In any systematic project research should be of sufficient significance and proper experimental design to warrant that human experimentation.
Where therapeutic intent for individual patients is involved the rationale underlying that therapeutic potential should be clearly documented, including the alternatives that are available.
The law needs to be narrowly and precisely written to preclude encroachment on legitimate research laboratories involved in (a) synthesis of radio-labelled analogs for experimental work; for example, in the new Positron emission tomography; (b) possession or distribution to human research subjects or patients in research endeavors with the legitimate approval by a qualified institutional review board for human research and/or an exemption of investigational use.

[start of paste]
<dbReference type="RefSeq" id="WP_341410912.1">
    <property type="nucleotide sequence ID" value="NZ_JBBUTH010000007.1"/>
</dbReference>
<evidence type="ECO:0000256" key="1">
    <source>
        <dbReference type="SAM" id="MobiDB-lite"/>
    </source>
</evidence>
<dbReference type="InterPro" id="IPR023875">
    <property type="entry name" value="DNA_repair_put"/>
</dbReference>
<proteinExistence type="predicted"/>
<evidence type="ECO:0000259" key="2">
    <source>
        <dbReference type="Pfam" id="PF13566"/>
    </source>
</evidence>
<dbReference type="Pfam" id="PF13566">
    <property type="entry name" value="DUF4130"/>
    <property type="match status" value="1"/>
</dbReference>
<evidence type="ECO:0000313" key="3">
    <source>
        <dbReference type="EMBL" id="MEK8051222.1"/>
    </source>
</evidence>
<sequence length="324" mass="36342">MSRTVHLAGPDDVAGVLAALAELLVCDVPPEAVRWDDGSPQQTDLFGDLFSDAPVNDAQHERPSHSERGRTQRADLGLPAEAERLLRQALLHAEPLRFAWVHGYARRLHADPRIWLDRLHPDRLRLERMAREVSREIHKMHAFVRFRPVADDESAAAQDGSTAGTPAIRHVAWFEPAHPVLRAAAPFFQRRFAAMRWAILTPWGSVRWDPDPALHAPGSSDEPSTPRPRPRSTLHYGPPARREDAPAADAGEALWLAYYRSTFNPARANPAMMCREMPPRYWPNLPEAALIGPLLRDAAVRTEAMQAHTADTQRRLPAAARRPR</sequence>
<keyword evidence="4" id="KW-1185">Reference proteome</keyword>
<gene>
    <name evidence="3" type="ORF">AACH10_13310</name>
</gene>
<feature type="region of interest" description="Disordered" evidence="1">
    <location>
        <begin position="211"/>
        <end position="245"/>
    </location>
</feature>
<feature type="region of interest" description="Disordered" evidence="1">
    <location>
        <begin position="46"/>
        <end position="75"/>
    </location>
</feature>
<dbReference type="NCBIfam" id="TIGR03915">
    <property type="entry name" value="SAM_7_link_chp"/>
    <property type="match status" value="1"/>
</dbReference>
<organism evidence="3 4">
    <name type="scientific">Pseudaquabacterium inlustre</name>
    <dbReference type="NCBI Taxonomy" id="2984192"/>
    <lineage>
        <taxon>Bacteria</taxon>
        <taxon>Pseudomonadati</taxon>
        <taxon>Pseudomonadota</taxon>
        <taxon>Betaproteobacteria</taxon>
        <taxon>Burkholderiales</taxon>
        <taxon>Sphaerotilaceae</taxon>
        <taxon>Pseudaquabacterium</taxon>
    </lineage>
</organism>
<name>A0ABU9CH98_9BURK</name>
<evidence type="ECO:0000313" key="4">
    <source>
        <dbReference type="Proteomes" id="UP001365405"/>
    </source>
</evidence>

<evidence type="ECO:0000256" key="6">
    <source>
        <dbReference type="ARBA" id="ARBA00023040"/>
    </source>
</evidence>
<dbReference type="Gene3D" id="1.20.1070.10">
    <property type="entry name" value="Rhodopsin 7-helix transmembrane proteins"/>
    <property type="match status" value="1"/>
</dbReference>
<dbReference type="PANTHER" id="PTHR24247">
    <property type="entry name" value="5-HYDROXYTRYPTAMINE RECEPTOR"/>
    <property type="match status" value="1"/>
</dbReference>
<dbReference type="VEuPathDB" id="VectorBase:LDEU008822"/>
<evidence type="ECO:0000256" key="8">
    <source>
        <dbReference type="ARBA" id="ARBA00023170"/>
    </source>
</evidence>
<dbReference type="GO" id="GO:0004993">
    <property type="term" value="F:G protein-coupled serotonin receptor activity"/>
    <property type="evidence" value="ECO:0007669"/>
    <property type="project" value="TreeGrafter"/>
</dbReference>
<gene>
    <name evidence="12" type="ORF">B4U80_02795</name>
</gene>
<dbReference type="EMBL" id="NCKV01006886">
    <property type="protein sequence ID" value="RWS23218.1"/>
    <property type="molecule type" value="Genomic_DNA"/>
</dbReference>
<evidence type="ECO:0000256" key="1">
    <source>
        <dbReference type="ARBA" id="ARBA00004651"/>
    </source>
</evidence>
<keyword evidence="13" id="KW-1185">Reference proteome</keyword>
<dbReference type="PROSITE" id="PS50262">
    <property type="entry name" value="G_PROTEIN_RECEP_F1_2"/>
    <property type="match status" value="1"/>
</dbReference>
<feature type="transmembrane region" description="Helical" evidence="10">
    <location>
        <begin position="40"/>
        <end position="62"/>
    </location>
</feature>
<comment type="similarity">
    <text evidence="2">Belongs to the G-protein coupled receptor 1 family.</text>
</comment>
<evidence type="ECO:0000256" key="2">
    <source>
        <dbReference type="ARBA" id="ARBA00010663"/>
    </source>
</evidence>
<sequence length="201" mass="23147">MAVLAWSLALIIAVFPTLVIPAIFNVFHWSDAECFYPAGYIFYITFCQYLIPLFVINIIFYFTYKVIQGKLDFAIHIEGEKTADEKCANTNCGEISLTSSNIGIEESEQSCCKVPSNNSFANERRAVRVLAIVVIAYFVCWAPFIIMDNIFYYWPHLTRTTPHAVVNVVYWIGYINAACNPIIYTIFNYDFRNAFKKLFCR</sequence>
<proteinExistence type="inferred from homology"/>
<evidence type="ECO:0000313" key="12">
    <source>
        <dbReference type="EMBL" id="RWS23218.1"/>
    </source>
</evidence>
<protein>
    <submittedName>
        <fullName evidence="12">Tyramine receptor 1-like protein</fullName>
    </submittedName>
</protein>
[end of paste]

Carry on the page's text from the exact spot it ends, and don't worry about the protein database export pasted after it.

Six. Precise language is needed to define the “substantially similar” aspect of the law to include several pharmacological effects as well as molecular design. It must be kept in mind that very similar molecules can either be active or inert, as the case may be, with many isomers and many drugs that are very, very similar can be actually antagonists to the original drug effect. Some drugs may be dissimilar but produce similarly active metabolites.
Finally, we realize that we have iterated a series of problems with few solutions. The American Psychiatric Association through many contacts with scientists in this area would welcome an active role in consultation on this legislation if requested.